Meet Adam, the world’s first robot scientist. Built at the Universities of Aberystwyth in 2009, Adam is the first machine ever to discover novel scientific knowledge independently of its human creators. Adam is able to perform independent experiments, up to 1,000 a day, with the genome of baker’s yeast to test hypotheses and interpret findings without human guidance. To his credit, Adam had already uncovered three novel genes that together coded for an orphan enzyme. A second generation robot scientist, Eve, follows in 2015 and is designed at the University of Manchester and Cambridge to automate early-stage drug development, i.e., drug screening, hit conformation, and cycles of hypothesis learning and testing. Eve is capable of screening over 10,000 compounds per day, and has already discovered a compound that could be used to fight malaria.
The future lab may very likely be staffed by “teams of humans and machines,” according to Ross King who led the design of Adam and Eve. “Robots will be doing more and more of actual experimental work and simple cycles of hypothesis generation. Humans would migrate to more strategic and creative positions.” But with advances in artificial intelligence, it is conceivable that the role of robots would sooner or later encroach upon the human realm, progressing from lab technician to lab head. After all, as King commented, “there isn’t any intrinsic reason why that wouldn’t happen.”
But what about work at a construction site that require both human brawn and brains? To improve productivity while also solving a potential shortage of construction workers in Japan, construction-equipment maker Komatsu developed the idea of letting drones and driverless bulldozers do part of the work. It is said that bulldozers are more difficult to operate than many other construction equipment. Typically, it takes about three years of experience before a human worker is considered qualified and competent to operate bulldozers. According to Komatsu, a unmanned team of drones, bulldozers and excavators can automate much of the early foundation work on construction sites. Under Komatsu’s plan, drones made by Skycatch would scan job sites from the air and send images to computers to build three-dimensional models of the terrain. Komatsu’s unmanned bulldozers and excavators would then use those models to carry out design plans, digging holes and moving earth. Both the drones and construction equipments would move along largely pre-programmed routes. All that a human needs to do is to program the machines, then simply push a button to send the machines to work and monitor their progress.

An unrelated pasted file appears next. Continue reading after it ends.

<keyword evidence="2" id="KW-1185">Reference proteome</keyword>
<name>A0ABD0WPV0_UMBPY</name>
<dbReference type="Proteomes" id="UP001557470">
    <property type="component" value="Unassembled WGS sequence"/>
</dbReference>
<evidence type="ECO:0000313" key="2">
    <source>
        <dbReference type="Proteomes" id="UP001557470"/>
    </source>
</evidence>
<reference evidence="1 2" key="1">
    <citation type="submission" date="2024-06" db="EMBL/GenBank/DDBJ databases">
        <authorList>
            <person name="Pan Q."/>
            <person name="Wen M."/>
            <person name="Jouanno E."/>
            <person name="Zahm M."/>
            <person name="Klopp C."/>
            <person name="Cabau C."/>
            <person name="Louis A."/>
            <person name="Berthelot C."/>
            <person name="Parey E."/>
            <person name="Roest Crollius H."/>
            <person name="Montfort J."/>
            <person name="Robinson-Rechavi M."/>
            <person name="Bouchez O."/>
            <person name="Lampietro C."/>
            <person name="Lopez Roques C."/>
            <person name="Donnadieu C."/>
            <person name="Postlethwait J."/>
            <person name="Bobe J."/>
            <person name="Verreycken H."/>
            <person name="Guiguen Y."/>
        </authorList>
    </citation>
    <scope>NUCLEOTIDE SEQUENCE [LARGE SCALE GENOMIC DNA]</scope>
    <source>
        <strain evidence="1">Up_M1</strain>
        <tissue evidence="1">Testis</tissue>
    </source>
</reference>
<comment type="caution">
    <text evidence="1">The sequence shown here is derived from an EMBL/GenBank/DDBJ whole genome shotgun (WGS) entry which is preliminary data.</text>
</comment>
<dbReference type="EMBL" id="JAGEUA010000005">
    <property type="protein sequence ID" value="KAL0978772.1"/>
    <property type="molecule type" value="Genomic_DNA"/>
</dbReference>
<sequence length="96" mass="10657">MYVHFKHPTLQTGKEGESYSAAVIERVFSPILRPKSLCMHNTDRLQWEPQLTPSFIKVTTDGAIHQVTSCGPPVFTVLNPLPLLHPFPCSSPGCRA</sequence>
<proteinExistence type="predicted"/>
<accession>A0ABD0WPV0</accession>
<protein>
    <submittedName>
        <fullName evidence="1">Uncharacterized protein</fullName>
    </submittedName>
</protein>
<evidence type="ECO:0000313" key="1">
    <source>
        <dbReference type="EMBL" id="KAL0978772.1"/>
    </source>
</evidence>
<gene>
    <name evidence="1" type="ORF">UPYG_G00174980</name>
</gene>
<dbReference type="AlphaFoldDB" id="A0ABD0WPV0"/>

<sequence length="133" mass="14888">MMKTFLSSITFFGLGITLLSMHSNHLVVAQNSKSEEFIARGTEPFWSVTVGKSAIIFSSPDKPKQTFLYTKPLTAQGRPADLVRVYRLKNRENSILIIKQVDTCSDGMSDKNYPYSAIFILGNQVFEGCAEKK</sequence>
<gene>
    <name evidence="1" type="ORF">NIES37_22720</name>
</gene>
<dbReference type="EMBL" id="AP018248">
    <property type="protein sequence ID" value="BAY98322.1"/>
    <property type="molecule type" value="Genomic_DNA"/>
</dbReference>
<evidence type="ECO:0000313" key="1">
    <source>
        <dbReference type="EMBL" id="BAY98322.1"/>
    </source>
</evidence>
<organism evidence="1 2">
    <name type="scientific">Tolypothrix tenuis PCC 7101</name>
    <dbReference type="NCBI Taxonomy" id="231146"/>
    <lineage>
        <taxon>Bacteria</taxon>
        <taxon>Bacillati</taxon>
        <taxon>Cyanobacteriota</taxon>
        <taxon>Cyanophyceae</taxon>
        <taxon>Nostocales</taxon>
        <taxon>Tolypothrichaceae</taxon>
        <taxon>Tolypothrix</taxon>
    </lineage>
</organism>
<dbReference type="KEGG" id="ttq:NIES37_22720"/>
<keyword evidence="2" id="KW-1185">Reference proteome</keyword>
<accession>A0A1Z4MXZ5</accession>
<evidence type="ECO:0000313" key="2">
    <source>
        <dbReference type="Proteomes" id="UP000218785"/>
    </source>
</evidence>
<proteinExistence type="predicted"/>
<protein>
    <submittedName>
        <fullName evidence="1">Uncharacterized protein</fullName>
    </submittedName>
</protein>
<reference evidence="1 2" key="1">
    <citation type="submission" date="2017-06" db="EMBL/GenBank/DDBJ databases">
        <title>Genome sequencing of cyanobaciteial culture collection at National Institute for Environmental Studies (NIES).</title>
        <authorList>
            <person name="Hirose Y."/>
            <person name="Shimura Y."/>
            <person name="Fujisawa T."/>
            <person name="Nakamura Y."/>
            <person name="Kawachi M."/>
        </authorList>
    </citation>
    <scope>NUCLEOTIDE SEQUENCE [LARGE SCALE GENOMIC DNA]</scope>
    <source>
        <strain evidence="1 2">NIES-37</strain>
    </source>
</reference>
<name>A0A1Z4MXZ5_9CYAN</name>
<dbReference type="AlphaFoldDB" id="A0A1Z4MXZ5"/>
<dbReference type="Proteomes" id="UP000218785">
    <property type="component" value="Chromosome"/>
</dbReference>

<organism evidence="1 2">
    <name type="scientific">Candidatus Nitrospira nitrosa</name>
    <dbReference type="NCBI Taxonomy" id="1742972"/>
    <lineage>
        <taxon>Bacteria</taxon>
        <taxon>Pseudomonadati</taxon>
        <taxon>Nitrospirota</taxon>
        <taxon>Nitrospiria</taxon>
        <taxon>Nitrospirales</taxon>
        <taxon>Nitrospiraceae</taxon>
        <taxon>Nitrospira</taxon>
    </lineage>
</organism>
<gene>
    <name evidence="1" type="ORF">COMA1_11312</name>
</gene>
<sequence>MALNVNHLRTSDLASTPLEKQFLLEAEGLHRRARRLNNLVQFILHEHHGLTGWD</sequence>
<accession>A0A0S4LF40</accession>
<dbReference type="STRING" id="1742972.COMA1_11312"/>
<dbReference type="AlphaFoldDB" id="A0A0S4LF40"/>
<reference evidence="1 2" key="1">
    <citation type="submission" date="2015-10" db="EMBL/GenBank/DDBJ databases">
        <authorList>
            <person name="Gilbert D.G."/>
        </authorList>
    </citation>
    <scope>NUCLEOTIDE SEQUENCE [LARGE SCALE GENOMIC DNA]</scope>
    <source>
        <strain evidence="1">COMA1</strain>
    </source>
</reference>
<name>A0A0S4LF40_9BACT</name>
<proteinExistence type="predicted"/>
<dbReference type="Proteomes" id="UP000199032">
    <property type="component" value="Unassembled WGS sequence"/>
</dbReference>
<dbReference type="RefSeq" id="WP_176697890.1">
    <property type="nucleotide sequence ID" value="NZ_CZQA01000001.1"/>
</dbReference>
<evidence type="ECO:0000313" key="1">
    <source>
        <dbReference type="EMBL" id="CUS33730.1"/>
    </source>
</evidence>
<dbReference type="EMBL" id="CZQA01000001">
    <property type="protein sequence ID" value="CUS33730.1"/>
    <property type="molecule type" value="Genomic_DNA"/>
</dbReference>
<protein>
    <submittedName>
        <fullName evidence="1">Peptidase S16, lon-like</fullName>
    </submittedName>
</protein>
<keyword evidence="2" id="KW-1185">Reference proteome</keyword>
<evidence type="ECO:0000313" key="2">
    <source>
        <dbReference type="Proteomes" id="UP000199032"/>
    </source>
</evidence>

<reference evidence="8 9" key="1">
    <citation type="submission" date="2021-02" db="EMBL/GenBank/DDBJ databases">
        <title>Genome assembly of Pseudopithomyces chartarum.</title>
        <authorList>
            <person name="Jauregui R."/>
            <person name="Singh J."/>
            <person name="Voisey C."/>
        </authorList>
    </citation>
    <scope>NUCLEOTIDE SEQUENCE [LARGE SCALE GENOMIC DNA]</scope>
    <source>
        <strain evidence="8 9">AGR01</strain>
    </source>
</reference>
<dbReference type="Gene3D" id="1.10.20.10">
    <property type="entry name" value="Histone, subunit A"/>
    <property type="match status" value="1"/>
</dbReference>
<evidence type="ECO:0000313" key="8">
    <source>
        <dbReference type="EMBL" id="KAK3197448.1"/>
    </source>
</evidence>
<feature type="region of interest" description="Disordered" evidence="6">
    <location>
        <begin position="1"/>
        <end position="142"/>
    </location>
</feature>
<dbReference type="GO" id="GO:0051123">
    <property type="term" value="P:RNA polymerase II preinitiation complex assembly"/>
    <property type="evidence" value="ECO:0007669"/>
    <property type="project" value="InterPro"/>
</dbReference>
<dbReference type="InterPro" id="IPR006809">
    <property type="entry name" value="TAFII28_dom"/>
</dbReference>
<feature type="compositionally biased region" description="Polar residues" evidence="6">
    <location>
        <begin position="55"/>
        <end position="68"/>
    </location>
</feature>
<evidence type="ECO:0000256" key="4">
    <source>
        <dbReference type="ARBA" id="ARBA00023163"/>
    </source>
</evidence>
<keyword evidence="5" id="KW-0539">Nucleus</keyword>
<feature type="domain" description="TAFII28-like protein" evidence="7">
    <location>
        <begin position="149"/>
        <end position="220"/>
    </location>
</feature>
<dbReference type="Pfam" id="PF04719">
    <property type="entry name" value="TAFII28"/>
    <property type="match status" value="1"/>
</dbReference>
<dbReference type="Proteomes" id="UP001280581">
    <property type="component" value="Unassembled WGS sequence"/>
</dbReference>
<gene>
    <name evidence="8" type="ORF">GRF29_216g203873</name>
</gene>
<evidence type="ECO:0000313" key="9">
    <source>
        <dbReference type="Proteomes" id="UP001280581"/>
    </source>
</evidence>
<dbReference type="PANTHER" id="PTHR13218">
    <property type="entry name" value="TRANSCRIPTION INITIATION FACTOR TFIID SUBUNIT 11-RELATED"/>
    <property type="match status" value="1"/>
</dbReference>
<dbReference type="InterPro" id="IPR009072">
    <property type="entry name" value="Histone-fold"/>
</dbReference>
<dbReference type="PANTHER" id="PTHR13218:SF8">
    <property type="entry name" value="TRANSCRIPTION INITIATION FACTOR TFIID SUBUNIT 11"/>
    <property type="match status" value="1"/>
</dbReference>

The upshot of it all is that in the future there will be fewer scientists and bulldozer operators who will be buying stuff that industry produces. But the alternate scenario arising from an apocalyptic world could easily be far worse.
Woe to us humans when neither brains nor brawn nor blood matter anymore in the brave new world of silicon and software and steel. Should this fateful day eventually arrive, from among the many possible outcomes of our future history, know that we have brought it upon ourselves through our collective actions and complicity in the name of technology and progress, and shed no tears. The slippery slope of industrial automation may well turn out to be another trap for humanity after all. Only time will tell.
- Harari, Yuval Noah (2015). Sapiens: A Brief History of Humankind. Harper.
- Piketty, Thomas (2014). Capital in the Twenty-First Century. Belknap Press.
- Rifkin, Jeremy (2014). The Zero Marginal Cost Society: The Internet of Things, the Collaborative Commons, and the Eclipse of Capitalism. Palgrave Macmillan. Talk at: https://www.youtube.com/watch?v=5-iDUcETjvo
- Buchen, Lizzie (2009, April 2). Robot Makes Scientific Discovery All by Itself. Wired. Retrieved from: http://www.wired.com/2009/04/robotscientist
- Nicas, Jack (2015, January 20). Drones’ Next Job: Construction Work. Wall Street Journal. Retrieved from: http://www.wsj.com/articles/drones-next-job-construction-work-1421769564
- Construction Equipment for the Future and with a Future. Komatsu Report 2013. Retrieved from: http://www.komatsu.com/CompanyInfo/ir/annual/pdf/2013/ar13e_03.pdf